Auger & Auger is happy to announce that Sean Drum is one of the recipients of our 2018 Spring Semester Disabled Scholar Award. These scholarships are presented twice a year to high-achieving students across America who have worked hard to overcome the perceived limits of their disability. They have achieved excellence in and out of the classroom, and they have made a positive impact on their community. Recipients of the award receive $1,000 to assist them with their educational expenses.
Sean is a fantastic example of how someone with a learning disability can achieve their goals through persistence, dedication and hard work. As an Eagle Scout, Sean learned plenty of valuable life lessons while working on his Eagle Scout project. He created an accessible bird blind on the Trail of Hope in Lyons, NY. During this project, he had to work with many local business leaders and organize many different steps of the overall process.
Instead of worrying about his ADHD affecting his capability of leading this multifaceted project, Sean was able to use his ADHD to his advantage. He figured out creative solutions to the problems he encountered during his time working on this project, and he successfully made improvements to the bird blind that benefited the whole community.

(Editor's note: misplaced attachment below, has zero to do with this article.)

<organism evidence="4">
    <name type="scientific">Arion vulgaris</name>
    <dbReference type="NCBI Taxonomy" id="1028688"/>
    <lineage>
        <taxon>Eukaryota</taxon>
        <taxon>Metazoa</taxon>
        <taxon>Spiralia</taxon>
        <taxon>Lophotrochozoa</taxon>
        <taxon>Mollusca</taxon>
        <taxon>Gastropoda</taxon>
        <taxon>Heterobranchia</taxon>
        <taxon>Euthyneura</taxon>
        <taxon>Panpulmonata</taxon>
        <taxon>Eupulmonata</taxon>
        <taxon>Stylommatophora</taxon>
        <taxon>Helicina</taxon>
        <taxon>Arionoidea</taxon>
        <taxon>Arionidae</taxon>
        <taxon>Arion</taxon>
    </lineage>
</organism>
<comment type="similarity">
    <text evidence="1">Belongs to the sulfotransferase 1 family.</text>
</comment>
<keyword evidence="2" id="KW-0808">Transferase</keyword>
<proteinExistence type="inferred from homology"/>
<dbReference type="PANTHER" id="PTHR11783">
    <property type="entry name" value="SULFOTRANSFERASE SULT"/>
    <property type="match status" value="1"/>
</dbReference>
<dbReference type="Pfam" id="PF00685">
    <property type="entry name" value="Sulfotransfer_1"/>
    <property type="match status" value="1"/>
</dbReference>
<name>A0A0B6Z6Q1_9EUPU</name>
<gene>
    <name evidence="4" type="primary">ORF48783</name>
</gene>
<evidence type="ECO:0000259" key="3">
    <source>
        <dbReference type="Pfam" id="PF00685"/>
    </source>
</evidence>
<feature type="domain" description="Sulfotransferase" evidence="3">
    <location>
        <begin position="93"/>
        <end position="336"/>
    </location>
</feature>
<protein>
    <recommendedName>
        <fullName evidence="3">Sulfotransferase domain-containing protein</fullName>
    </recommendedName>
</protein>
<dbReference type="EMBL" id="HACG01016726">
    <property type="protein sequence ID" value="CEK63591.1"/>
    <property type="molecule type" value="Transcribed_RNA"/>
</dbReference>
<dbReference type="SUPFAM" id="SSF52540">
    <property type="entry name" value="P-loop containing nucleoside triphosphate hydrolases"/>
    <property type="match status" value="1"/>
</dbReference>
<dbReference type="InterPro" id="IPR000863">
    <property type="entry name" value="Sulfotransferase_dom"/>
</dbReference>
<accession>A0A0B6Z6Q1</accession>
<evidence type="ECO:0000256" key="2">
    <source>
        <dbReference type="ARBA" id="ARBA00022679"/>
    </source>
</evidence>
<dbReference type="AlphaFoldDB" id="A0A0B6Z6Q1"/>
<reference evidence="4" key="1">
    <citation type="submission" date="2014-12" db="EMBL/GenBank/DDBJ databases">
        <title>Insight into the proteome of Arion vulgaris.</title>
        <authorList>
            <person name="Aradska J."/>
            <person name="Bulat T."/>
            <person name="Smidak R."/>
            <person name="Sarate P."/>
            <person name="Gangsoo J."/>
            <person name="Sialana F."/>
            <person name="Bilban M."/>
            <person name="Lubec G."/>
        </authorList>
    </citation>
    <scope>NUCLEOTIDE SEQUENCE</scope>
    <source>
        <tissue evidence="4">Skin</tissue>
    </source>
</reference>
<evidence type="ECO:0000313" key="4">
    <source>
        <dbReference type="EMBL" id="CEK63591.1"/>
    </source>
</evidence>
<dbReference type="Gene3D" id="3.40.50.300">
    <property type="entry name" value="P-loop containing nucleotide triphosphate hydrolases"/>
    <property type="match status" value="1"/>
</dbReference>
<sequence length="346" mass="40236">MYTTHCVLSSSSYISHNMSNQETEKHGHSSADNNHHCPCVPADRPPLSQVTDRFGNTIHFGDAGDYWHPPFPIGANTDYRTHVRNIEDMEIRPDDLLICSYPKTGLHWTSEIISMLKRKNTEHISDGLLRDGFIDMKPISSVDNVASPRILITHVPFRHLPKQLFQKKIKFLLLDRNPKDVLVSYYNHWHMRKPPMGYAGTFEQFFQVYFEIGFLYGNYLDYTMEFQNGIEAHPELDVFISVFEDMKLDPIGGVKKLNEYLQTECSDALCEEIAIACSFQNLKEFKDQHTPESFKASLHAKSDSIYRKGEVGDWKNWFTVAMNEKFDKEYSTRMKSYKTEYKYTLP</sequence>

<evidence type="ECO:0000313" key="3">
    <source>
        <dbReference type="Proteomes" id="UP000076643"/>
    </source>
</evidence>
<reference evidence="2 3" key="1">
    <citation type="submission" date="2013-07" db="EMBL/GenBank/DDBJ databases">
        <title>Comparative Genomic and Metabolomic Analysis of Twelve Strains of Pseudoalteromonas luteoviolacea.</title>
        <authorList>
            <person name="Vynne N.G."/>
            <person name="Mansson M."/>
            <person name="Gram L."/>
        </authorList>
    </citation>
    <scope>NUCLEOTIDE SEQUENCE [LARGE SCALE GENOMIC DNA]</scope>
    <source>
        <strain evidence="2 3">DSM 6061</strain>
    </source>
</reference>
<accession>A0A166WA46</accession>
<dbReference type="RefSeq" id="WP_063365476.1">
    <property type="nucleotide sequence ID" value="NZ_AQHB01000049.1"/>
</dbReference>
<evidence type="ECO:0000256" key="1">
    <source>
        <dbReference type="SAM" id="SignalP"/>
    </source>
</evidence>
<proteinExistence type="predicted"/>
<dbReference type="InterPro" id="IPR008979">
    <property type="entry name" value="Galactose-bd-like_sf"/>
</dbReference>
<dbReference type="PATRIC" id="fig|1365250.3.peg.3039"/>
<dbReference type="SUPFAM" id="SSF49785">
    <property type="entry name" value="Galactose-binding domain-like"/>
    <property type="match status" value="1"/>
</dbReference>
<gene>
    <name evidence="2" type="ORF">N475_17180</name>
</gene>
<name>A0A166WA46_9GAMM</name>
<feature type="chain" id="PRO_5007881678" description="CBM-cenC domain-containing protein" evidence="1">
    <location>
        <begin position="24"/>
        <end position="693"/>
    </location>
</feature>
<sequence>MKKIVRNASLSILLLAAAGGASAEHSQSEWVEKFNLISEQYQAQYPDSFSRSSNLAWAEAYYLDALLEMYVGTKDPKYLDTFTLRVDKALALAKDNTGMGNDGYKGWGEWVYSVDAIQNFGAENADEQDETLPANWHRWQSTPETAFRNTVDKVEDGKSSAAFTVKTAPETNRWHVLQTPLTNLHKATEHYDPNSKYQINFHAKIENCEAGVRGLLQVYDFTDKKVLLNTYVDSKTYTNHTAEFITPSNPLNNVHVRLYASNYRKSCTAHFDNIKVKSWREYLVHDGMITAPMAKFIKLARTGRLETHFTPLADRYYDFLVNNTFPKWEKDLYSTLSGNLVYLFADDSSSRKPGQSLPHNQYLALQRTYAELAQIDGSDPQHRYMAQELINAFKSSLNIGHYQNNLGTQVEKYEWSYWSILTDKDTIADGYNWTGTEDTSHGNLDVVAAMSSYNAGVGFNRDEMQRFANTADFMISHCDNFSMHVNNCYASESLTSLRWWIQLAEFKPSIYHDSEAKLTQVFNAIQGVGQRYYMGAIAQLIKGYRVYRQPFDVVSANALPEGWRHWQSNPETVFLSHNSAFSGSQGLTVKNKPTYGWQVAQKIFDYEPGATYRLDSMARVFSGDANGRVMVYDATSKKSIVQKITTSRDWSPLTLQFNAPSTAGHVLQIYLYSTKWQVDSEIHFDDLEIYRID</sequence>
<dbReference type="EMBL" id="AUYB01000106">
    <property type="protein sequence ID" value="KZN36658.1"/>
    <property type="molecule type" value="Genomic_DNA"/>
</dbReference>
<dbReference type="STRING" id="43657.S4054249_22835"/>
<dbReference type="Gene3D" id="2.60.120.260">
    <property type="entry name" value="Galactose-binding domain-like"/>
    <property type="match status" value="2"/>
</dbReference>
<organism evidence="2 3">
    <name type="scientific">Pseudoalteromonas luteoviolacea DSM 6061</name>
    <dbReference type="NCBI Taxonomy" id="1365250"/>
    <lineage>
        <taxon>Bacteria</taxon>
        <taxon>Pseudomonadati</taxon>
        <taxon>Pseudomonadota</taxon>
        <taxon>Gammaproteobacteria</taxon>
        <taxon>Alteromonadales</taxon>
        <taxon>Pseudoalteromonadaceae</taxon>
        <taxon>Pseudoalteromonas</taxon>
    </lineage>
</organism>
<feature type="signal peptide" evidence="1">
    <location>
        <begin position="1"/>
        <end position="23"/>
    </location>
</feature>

Sean has never let his ADHD limit his learning capacity in the classroom either. He plans to become a successful welder at Alfred State College of Technology. He enjoys working with his hands and plans to fill a need in his community. He has ambitious goals for his welding career after college, wanting to gain as much work experience and learn as much about the profession as he can.
His ultimate goal is to restore historic aircraft in the Smithsonian National Air and Space Museum. Also, recognizing that he has an active mind, he wants to eventually return to school to study history.
Not only does Sean enjoy giving back to his community, he also wants to help others that suffer from ADHD. He believes the best way to combat the struggles of ADHD is to never give up, continue to try your hardest in all that you do and always believe in yourself. He suggests that if you struggle with studying or sitting still for hours, doing things with your hands can help you stay focused and avoid getting distracted.
Overall, Sean doesn’t view his ADHD as a disability, but rather as a unique gift that helps him learn and have experiences that other people may not consider.